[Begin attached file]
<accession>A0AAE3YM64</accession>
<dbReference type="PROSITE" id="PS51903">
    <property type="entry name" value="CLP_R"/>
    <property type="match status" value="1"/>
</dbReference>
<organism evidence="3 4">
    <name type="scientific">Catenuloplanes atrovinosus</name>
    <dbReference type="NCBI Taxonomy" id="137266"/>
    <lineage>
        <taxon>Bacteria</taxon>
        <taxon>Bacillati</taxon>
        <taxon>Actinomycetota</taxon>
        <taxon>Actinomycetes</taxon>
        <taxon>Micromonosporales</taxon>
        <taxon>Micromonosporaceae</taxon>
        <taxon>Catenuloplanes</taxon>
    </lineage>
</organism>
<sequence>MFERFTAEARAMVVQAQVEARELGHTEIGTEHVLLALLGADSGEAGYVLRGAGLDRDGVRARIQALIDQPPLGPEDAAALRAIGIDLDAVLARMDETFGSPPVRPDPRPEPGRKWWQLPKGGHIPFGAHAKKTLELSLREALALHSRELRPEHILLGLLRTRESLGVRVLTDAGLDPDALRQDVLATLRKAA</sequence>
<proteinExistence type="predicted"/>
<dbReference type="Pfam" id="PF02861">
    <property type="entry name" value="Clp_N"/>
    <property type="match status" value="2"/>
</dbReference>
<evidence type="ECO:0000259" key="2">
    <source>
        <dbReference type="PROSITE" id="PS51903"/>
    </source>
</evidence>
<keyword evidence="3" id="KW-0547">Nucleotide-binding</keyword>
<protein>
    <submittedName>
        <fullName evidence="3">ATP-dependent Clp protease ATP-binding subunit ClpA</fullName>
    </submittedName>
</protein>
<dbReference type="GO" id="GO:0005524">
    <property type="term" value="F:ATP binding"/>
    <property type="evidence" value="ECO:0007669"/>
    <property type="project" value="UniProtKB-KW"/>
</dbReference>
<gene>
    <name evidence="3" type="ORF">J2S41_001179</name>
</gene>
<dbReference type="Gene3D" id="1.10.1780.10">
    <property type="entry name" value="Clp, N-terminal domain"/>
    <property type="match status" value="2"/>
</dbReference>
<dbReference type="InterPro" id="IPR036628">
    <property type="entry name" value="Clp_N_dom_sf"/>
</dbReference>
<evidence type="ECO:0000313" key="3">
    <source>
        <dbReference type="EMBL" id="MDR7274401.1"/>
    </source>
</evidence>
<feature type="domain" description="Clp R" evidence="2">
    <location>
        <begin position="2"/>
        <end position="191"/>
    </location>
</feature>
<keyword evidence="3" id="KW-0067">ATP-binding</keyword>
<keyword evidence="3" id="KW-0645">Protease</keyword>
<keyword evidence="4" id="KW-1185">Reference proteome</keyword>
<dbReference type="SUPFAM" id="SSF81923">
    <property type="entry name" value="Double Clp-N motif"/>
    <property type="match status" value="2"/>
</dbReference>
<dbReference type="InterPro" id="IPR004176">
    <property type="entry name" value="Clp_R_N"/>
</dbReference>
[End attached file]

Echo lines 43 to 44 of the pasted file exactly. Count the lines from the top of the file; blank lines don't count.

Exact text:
</gene>
<dbReference type="Gene3D" id="1.10.1780.10">